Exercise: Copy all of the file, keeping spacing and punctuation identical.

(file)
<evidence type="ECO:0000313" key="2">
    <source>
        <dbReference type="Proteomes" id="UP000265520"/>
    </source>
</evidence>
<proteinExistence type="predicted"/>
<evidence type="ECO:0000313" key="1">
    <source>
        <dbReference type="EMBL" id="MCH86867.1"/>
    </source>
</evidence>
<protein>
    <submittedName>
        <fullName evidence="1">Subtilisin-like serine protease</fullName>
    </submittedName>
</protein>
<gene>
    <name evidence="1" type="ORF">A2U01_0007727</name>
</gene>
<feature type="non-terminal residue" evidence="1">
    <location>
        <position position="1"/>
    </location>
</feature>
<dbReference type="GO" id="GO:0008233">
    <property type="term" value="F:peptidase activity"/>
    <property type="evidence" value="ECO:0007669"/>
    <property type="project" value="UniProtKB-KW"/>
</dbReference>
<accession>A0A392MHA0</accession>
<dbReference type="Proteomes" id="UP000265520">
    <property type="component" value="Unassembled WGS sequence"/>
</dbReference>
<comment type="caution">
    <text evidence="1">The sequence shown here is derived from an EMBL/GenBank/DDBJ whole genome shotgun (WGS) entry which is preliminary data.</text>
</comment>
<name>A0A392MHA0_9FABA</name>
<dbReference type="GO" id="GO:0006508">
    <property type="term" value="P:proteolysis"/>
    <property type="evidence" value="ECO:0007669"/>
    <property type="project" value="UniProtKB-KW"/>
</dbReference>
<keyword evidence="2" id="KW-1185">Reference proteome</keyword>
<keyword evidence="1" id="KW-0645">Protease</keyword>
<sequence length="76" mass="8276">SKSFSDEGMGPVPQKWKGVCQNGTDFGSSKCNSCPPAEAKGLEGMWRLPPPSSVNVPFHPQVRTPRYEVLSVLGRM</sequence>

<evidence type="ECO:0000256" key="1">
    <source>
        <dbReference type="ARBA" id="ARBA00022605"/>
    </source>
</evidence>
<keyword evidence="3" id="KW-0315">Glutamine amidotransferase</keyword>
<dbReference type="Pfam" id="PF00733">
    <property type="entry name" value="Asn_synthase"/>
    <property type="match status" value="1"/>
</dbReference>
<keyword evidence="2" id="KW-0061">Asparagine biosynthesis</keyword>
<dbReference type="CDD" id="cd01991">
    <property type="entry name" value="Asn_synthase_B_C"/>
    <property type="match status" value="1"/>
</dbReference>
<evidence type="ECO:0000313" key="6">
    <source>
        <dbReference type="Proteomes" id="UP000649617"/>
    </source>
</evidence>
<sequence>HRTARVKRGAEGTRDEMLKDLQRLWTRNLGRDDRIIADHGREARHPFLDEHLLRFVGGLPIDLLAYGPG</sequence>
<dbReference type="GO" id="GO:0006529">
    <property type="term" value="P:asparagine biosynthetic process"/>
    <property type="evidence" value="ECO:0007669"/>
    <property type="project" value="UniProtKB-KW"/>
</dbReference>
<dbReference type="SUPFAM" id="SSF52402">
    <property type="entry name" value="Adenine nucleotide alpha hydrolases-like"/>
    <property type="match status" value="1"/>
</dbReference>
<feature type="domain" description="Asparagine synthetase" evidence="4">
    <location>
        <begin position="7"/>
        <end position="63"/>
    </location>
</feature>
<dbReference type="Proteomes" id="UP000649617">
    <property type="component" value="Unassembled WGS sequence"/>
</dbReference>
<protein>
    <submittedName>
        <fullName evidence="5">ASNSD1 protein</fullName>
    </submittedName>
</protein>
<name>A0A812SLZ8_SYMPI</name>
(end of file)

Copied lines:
<evidence type="ECO:0000313" key="2">
    <source>
        <dbReference type="Proteomes" id="UP000265520"/>
    </source>
</evidence>
<proteinExistence type="predicted"/>
<evidence type="ECO:0000313" key="1">
    <source>
        <dbReference type="EMBL" id="MCH86867.1"/>
    </source>
</evidence>
<protein>
    <submittedName>
        <fullName evidence="1">Subtilisin-like serine protease</fullName>
    </submittedName>
</protein>
<gene>
    <name evidence="1" type="ORF">A2U01_0007727</name>
</gene>
<feature type="non-terminal residue" evidence="1">
    <location>
        <position position="1"/>
    </location>
</feature>
<dbReference type="GO" id="GO:0008233">
    <property type="term" value="F:peptidase activity"/>
    <property type="evidence" value="ECO:0007669"/>
    <property type="project" value="UniProtKB-KW"/>
</dbReference>
<accession>A0A392MHA0</accession>
<dbReference type="Proteomes" id="UP000265520">
    <property type="component" value="Unassembled WGS sequence"/>
</dbReference>
<comment type="caution">
    <text evidence="1">The sequence shown here is derived from an EMBL/GenBank/DDBJ whole genome shotgun (WGS) entry which is preliminary data.</text>
</comment>
<name>A0A392MHA0_9FABA</name>
<dbReference type="GO" id="GO:0006508">
    <property type="term" value="P:proteolysis"/>
    <property type="evidence" value="ECO:0007669"/>
    <property type="project" value="UniProtKB-KW"/>
</dbReference>
<keyword evidence="2" id="KW-1185">Reference proteome</keyword>
<keyword evidence="1" id="KW-0645">Protease</keyword>
<sequence length="76" mass="8276">SKSFSDEGMGPVPQKWKGVCQNGTDFGSSKCNSCPPAEAKGLEGMWRLPPPSSVNVPFHPQVRTPRYEVLSVLGRM</sequence>

<evidence type="ECO:0000256" key="1">
    <source>
        <dbReference type="ARBA" id="ARBA00022605"/>
    </source>
</evidence>
<keyword evidence="3" id="KW-0315">Glutamine amidotransferase</keyword>
<dbReference type="Pfam" id="PF00733">
    <property type="entry name" value="Asn_synthase"/>
    <property type="match status" value="1"/>
</dbReference>
<keyword evidence="2" id="KW-0061">Asparagine biosynthesis</keyword>
<dbReference type="CDD" id="cd01991">
    <property type="entry name" value="Asn_synthase_B_C"/>
    <property type="match status" value="1"/>
</dbReference>
<evidence type="ECO:0000313" key="6">
    <source>
        <dbReference type="Proteomes" id="UP000649617"/>
    </source>
</evidence>
<sequence>HRTARVKRGAEGTRDEMLKDLQRLWTRNLGRDDRIIADHGREARHPFLDEHLLRFVGGLPIDLLAYGPG</sequence>
<dbReference type="GO" id="GO:0006529">
    <property type="term" value="P:asparagine biosynthetic process"/>
    <property type="evidence" value="ECO:0007669"/>
    <property type="project" value="UniProtKB-KW"/>
</dbReference>
<dbReference type="SUPFAM" id="SSF52402">
    <property type="entry name" value="Adenine nucleotide alpha hydrolases-like"/>
    <property type="match status" value="1"/>
</dbReference>
<feature type="domain" description="Asparagine synthetase" evidence="4">
    <location>
        <begin position="7"/>
        <end position="63"/>
    </location>
</feature>
<dbReference type="Proteomes" id="UP000649617">
    <property type="component" value="Unassembled WGS sequence"/>
</dbReference>
<protein>
    <submittedName>
        <fullName evidence="5">ASNSD1 protein</fullName>
    </submittedName>
</protein>
<name>A0A812SLZ8_SYMPI</name>